In 10 years only 40% of current Fortune 500 companies will still be here. Is your company innovative enough to stick around?

By Pam McDonald

Attendees at last month’s California Assisted Living Association’s (CALA) conference received a serious heads up about the future of senior living from Robert B. Tucker, an internationally recognized author, speaker and leader in the field of innovation.

Formerly an adjunct professor at the University of California, Los Angeles, Tucker is President of The Innovation Resource, a consulting group in Santa Barbara that is exclusively devoted to assisting companies to improve top and bottom line performance through systematic innovation.

Tucker notes that in 10 years only 40% of current Fortune 500 companies will still be here. He presented four strategies that senior living companies can use to step up their innovation game and avoid becoming one of the once-great businesses that failed by simply not changing fast enough.

Strategy 1: Embrace the Opportunity Mindset

Tucker points out that each of us has a different mindset, and that companies have collective mindsets, which are typically referred to as “culture.” Innovative cultures don’t make excuses; they make lemonade out of lemons. They work to stimulate their collective imagination and look for opportunities.

But, he says, there are three challenges that obstruct this strategy:

  1. The Growth Challenge – not being able to entice investors

  1. The Differentiation Challenge – their product is pretty much like anyone else’s. Then it become all about price

  1. The Disruption Challenge – their product loses its relevance; like MySpace, cow’s milk, and Yellow Page directories

Until now, Tucker says, one-third of all inventions came about by accident or serendipity; for example, the microwave, Viagra, sticky notes, FedEx, and NutraSweet. But, he warns, the world is changing so rapidly, companies have to figure out how to be better at innovation. He says, there’s no one-size-fits-all, but it’s got to involve the whole organization and be built by the people in the organization.

Strategy 2: There’s gotta be a better way!

Tucker puts it simply: “You have to assault your assumptions.” A company can’t be proactively innovative if it takes the position: “That’s not the way we’ve always done it” or “We tried it, it didn’t work.” He provides the following recommendations to assault assumptions:

  • become aware of your own assumptions

  • encourage people to think bigger

  • ask for a third option

  • look for solutions outside of your industry

  • ask different questions

Strategy 3: Focus on the Future

Tucker offers the following metaphor for this strategy: “Steer the car and look farther up the road. The road is the activities that are required day-to-day, while seeing further ahead requires tracking of trends.” A current example is that people will spend more on experiences right now. Also they’ll spend more for great customer service. He recommends looking for trends involving

  • regulation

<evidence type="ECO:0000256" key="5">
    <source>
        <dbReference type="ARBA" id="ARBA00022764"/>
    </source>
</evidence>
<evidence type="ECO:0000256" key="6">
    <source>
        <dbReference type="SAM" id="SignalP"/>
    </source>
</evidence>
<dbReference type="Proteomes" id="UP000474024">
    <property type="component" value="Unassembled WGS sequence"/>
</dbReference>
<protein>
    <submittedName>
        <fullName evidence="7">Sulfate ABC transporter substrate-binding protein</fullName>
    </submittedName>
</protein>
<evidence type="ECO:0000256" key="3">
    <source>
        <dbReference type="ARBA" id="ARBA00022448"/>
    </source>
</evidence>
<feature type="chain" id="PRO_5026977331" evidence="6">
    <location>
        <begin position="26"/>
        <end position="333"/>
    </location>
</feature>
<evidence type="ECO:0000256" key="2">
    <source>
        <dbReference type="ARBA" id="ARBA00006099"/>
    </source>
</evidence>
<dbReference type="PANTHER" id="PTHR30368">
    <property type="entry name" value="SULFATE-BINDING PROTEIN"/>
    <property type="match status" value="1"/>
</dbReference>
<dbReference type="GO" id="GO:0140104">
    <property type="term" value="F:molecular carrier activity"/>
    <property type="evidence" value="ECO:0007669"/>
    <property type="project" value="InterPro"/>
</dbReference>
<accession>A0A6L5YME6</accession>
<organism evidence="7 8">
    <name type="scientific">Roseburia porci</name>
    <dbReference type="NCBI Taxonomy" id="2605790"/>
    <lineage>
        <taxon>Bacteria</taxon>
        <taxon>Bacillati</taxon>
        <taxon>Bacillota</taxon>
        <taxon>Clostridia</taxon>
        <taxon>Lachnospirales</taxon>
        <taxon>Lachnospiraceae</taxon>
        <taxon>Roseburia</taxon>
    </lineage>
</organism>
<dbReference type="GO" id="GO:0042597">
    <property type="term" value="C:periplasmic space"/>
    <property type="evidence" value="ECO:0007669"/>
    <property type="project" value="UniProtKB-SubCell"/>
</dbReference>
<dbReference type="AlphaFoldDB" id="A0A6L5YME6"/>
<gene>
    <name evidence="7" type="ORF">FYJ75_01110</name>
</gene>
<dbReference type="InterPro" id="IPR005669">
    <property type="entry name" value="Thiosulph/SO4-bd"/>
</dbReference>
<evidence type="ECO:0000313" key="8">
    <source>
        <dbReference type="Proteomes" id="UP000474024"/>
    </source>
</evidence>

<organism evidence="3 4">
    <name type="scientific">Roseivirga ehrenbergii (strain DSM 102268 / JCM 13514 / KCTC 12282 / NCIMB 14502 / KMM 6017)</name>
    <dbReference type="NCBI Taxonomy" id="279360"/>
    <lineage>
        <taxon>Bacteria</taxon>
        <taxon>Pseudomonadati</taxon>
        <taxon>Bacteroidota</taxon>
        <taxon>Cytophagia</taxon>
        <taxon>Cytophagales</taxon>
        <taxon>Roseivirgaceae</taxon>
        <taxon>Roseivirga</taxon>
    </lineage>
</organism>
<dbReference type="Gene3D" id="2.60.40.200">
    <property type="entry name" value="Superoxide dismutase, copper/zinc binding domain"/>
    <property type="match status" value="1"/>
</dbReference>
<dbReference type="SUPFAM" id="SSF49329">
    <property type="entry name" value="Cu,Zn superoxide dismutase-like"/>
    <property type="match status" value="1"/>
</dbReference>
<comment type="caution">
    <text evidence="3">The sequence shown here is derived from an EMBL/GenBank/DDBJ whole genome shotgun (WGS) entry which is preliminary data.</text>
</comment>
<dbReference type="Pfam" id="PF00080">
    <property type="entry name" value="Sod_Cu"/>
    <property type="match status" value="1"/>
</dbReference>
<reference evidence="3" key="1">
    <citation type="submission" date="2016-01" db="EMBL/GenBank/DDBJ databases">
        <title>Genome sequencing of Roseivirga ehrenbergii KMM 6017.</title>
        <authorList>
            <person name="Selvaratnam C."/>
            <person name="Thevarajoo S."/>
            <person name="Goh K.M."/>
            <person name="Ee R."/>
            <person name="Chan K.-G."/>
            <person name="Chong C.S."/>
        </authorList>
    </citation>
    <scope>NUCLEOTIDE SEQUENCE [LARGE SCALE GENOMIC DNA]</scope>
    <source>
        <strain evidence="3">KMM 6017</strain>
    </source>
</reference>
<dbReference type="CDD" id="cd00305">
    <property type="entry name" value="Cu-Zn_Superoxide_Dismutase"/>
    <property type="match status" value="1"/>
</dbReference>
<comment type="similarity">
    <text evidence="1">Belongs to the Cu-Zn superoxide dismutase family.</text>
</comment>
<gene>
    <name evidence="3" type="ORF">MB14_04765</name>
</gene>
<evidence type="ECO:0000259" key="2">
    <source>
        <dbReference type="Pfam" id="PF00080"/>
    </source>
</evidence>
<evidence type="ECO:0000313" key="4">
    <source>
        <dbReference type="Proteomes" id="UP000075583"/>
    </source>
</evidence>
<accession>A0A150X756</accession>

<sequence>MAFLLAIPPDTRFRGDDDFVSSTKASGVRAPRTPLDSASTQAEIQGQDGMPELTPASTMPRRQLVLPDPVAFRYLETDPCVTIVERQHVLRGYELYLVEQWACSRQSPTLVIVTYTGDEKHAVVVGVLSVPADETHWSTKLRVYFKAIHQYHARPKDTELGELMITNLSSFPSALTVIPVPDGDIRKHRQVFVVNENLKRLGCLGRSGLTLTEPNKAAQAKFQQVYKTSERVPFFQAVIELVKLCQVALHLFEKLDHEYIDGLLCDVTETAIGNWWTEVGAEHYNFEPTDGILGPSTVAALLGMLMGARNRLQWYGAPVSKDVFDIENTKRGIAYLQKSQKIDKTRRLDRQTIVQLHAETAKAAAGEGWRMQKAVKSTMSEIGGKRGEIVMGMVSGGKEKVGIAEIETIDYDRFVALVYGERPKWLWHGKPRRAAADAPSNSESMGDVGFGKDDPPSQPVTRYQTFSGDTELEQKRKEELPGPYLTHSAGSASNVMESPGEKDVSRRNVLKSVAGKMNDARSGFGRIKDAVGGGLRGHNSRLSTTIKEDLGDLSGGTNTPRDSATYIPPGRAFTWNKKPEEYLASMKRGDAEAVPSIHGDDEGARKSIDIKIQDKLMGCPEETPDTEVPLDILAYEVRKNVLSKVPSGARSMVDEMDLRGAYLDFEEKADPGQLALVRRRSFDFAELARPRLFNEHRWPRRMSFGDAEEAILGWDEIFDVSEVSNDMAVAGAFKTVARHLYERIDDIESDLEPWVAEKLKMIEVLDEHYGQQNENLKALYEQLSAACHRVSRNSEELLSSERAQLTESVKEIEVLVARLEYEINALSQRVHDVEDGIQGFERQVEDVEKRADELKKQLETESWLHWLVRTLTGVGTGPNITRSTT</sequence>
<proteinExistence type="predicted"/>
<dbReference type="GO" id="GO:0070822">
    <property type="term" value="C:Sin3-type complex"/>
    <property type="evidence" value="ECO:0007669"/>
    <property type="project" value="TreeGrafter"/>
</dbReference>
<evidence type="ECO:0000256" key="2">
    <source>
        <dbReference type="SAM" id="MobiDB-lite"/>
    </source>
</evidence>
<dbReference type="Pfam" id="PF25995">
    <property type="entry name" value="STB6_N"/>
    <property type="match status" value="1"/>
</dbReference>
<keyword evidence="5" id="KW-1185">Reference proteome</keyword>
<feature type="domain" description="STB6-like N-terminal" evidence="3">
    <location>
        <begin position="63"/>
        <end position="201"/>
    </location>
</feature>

• lifestyle

  • technology

  • consumers

  • demographics

Strategy 4: Fortify Your Idea Factory

Tucker encourages senior living leaders to ask a number of foundational questions of themselves and their companies:

  • How can ideas be given to decision-makers; to implementers?

  • What is your personal idea factory? What gets your creative juices flowing: the shower, driving, the early morning hours? What allows you to get 3 or 4 new ideas daily?

  • The favorite question of an Innovator of the Year: What do you think we should do so this never happens again?

Taking a “Doug” Day

Tucker tells a story about a colleague named Doug who, one day a month, doesn’t hold any meetings, make or take phone calls, or use his computer or other devices. Instead, with his “My Idea Notebook” handy, he opens his mind to new ideas. Tucker highly recommends all company leaders “take a Doug day.”

To paraphrase Nielsen’s June 2016 “Breakthrough Innovation” Report, an industry that fails to remake itself in line with emerging consumer tastes, technological realities and business models of the 21st century will:

  • see growth stall and margins erode

  • lose the battle for world-class talent

  • watch its innovation capability collapse, and

  • join
 the ranks of companies that become dinosaurs

What Successful Innovators Do

To avoid this fate, Tucker advises senior living leadership to take up the following 5 things innovative companies do well:

  1. Make innovation a strategic imperative; a focus

  2. Implement a management system so no innovation gets lost

  3. Collaborate with customers and strategic partners. You want to know their present needs, but more importantly, you want to identify unmet or unarticulated needs

  4. Cultivate risk-taking cultures; risk-averse cultures end up being more dangerous. They discourage ideas and breed disengagement

  5. Involve everyone in the enterprise.

Download a Fact Sheet here to discover what Robert Tucker believes Baby Boomers will want from assisted living that the industry does not yet provide: